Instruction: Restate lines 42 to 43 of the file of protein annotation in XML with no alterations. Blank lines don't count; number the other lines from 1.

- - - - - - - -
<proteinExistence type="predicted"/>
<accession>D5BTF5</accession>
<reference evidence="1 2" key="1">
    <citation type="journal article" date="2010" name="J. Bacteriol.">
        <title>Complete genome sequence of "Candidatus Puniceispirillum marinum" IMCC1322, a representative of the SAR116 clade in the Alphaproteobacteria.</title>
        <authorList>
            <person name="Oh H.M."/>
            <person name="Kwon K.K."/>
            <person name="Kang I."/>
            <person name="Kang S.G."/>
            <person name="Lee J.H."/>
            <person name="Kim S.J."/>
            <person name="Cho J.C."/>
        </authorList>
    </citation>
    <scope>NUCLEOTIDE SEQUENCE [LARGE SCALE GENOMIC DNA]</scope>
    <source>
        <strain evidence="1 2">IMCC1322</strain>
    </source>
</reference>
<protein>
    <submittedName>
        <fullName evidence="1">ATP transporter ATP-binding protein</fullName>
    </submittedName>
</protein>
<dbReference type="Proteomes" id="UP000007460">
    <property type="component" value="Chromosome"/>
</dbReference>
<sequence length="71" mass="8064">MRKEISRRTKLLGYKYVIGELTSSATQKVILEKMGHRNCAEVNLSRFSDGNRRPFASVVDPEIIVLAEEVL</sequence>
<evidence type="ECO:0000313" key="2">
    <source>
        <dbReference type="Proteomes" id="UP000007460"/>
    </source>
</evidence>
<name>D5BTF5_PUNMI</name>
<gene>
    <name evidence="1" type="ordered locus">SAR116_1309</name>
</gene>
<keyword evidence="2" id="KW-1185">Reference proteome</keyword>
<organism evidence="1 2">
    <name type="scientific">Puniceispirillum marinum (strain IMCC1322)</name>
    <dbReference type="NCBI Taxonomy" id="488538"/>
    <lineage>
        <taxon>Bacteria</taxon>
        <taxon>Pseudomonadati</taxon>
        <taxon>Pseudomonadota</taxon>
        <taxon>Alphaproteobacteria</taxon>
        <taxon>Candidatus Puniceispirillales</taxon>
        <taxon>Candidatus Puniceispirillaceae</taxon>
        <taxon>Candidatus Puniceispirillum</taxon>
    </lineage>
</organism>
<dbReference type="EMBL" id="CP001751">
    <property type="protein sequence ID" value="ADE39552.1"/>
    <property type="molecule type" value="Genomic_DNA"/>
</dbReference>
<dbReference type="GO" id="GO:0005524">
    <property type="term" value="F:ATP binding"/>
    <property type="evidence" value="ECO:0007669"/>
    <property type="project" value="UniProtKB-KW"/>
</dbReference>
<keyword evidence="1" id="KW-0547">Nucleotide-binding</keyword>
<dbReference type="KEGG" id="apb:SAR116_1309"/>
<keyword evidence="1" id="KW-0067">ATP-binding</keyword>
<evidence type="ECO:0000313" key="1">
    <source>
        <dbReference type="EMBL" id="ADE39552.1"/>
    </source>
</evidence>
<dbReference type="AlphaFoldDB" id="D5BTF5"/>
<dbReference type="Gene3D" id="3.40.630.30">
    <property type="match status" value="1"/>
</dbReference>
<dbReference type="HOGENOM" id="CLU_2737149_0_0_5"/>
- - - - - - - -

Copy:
    <dbReference type="NCBI Taxonomy" id="488538"/>
    <lineage>